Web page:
Sweden's highest court on Monday rejected WikiLeaks founder Julian Assange's appeal of a pre-trial detention order in a nearly five-year-old investigation of alleged sex crimes.

The Supreme Court in Stockholm upheld rulings by lower courts ordering the detention for Assange, saying there is no reason to rescind it as the investigation continues.

Since 2010, prosecutors have sought to interrogate Assange over allegations of rape, sexual molestation and illegal coercion made by two women after his visit to Sweden that year. Assange denies the allegations and has not been formally indicted.

Swedish prosecutors in March agreed to question Assange in London where he has been holed up in the Ecuadorean Embassy for nearly three years to avoid being extradited.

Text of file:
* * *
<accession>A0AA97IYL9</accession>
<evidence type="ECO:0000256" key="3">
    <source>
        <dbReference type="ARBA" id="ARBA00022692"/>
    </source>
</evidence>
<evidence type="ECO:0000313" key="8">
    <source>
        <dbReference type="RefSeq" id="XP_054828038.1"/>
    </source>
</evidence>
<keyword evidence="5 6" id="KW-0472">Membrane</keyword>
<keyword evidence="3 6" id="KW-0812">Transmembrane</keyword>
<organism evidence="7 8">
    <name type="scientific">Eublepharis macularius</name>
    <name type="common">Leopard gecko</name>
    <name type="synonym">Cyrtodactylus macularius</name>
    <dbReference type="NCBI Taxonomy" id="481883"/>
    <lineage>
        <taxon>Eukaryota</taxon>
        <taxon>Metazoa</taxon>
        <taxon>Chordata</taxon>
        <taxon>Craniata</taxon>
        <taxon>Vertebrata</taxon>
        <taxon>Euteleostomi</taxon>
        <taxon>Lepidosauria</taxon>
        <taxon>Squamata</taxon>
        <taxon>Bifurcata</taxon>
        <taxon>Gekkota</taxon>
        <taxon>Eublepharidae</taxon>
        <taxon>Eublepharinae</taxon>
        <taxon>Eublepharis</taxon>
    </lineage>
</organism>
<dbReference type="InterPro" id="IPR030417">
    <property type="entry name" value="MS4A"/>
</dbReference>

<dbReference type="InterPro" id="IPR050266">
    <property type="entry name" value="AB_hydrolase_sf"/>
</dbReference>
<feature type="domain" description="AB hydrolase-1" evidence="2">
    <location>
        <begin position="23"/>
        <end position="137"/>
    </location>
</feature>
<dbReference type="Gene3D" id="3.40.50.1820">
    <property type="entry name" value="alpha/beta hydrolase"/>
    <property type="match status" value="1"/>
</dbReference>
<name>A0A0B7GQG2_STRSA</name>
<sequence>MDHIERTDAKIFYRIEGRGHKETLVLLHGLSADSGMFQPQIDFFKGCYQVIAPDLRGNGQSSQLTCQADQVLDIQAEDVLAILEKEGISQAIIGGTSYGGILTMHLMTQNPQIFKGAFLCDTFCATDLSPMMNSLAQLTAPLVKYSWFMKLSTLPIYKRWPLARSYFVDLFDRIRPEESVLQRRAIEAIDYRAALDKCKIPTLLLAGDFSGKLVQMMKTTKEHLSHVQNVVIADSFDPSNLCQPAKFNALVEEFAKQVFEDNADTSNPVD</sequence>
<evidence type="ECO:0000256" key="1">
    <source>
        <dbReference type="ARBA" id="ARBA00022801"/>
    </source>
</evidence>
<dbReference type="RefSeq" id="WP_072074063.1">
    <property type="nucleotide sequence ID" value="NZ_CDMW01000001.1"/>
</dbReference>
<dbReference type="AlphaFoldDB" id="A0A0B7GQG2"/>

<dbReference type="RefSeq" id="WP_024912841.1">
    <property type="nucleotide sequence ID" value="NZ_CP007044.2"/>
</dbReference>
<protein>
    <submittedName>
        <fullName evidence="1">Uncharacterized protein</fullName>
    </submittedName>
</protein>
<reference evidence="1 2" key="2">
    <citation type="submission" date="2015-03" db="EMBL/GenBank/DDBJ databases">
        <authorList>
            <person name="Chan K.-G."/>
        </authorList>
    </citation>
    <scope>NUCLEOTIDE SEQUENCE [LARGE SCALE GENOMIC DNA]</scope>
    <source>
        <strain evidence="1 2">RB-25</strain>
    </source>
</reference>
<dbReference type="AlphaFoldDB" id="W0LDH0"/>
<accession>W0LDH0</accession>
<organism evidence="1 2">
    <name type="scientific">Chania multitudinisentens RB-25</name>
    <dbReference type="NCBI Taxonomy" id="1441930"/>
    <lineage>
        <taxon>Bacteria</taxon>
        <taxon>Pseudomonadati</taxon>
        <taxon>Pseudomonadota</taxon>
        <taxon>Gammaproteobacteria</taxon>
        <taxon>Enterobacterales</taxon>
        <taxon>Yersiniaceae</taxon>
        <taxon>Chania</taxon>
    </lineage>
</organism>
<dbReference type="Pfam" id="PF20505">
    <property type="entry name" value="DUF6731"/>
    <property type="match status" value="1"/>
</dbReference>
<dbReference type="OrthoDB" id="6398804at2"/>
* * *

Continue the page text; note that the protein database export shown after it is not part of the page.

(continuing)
Assange's lawyers say he fears extradition to Sweden would merely be a first step in efforts to take him to the U.S., where WikiLeaks infuriated officials by publishing secret documents including 250,000 State Department cables.

It is not clear when the Swedish prosecutors will travel to London. They are still discussing practical details with Assange's defense lawyers, such as possible dates and who will be present for the interrogation, said Karin Rosander, a spokeswoman for the Swedish Prosecution Authority.